Joyce is the author of two Medieval Era historical fiction books. I loved both of them. Joyce tries to make her books as accurate as possible when including historical events. There is plenty of action in both these books, and they kept me on the edge of my seat. If you like mystery, suspense, and romance you need to read these two books.
Loyalty’s Web is full of treachery, assassination attempts, threats and touching moments that kept me turning pages.
Her next book, Illuminations of the Heart is also full of adventures and romance. Triston is a man of quiet honor and courage, but the guilt he carries for the death of his late wife, Clothilde, has left him numb and hesitant to love again. Worse yet, Siri bears an uncanny resemblance to his lost love.
Joyce lives in Arizona with her cats. She keeps busy giving piano lessons, watching movies, reading, and buying clothes. I bet she spends a great deal of time in front of her computer writing.
Now we'll hear from Joyce.
There are times when I feel myself seized almost with terror when “the hour to write” finally rolls around each day. The cold glow of the computer screen stares at me with a sneering challenge. “I dare you to write. I dare you to write. Ha ha! You see? I knew you couldn’t do it!”
Courage, I tell myself. I need courage to overcome my doubts and plunge in and, darn it, show that computer that it’s wrong!
But trying to “prove myself” by some act of courageous determination doesn’t always work. Instead, I feel my tension rising and I freeze up, and then when no words come, I sag a bit and think, “Well, I guess the computer was right after all.”
After too many such defeats, a thought finally occurred to me. It’s not courage I need to write. What I need is faith.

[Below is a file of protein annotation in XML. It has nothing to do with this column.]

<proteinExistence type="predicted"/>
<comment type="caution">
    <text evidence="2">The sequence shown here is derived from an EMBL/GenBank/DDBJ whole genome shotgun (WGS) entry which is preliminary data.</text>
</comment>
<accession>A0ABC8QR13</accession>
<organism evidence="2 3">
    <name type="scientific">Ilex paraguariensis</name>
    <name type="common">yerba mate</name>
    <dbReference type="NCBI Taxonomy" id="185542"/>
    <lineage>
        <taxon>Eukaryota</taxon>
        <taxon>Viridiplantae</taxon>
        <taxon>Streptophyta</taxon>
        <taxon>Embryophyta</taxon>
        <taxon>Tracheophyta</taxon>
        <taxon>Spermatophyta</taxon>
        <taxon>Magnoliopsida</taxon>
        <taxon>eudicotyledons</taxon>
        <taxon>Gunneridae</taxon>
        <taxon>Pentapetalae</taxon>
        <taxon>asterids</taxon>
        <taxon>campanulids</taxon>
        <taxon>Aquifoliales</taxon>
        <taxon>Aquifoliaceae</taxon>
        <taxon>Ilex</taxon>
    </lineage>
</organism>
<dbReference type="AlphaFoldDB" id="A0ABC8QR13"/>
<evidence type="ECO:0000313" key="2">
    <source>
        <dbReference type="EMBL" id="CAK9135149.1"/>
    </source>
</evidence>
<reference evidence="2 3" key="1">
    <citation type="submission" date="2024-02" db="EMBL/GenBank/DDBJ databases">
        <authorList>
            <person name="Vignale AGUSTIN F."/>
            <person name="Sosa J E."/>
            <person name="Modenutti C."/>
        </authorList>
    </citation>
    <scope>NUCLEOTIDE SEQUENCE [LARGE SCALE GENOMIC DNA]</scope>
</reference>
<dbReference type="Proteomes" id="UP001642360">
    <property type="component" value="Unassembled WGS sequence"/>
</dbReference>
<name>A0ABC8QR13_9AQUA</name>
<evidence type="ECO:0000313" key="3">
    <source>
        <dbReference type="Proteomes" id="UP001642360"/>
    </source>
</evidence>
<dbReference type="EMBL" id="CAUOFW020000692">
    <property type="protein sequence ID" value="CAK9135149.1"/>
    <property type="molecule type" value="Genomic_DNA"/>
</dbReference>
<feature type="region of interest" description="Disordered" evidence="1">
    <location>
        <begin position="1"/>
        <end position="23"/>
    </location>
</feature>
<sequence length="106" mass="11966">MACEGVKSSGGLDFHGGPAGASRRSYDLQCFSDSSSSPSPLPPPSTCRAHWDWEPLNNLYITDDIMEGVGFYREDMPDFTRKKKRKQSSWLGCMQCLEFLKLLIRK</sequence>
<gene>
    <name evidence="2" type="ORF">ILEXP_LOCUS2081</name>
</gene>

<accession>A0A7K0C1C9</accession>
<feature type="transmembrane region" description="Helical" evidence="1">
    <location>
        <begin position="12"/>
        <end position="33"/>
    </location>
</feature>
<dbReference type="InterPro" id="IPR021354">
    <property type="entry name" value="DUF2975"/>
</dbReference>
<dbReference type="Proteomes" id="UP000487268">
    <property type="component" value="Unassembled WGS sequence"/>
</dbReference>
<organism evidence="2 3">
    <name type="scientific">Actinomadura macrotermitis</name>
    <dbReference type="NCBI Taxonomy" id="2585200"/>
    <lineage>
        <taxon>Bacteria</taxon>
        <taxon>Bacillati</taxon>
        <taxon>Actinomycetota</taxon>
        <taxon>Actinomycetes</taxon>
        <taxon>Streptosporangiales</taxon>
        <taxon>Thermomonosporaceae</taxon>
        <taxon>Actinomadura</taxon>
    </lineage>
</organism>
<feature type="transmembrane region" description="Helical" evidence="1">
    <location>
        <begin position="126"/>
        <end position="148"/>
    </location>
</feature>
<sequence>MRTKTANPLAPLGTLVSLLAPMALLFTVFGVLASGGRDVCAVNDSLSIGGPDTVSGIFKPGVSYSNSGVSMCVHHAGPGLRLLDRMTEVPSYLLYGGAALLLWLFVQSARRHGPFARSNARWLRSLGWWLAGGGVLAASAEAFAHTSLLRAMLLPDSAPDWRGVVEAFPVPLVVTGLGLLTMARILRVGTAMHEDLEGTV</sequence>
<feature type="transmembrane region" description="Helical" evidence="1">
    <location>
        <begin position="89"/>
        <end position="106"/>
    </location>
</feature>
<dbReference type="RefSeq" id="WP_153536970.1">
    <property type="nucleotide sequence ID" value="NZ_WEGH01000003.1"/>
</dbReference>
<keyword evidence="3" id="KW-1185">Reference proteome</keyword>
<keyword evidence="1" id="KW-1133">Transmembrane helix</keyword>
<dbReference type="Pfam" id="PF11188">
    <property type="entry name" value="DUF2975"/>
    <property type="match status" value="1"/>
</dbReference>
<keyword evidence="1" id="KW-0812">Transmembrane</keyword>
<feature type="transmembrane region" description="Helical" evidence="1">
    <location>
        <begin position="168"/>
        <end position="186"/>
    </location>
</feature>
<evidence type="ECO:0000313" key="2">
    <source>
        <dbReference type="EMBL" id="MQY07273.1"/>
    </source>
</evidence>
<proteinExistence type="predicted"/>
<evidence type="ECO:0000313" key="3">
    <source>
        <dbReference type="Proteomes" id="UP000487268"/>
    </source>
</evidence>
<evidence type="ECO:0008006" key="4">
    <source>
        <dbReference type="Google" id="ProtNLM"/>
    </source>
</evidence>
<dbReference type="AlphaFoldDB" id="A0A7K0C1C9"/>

It says in Hebrews 11:1: “Now faith is the substance of things hoped for, the evidence of things not seen.”
A more accurate translation from the Greek for the word “substance” in this verse, is “assurance”, so that the verse might be read:
“And now faith is the assurance of things hoped for, the evidence of things not seen.”
Instead of fighting my fears with a me-centric “courage”, I need to surrender my fears to the Lord, sit down with a quiet “assurance” that my “hope” to make progress with my story will be fulfilled, and trust that when my writing time is over, I will have “evidence”—new words written, new ideas expressed, new scenes, new dialogue—that I could “not see” with my fearful mortal eyes when my writing session began.
In short, I need to have faith that I am, in fact, in a writing team with the Lord. It is not me against the computer and my own fears. It is me and the Lord, developing the talent He has given me. Because faith is an action word, I have to do my part. I have to “exercise my faith” by sitting down even when I’m scared no words will come, face that old computer screen, and type. Something. Anything. Just type, as an act of faith that if the Lord has given me a talent, He will help the words to come.
After all, “Faith precedes the miracle.” (President Spencer W. Kimball)
And in the end, isn’t that what writing is for most of us? A miracle?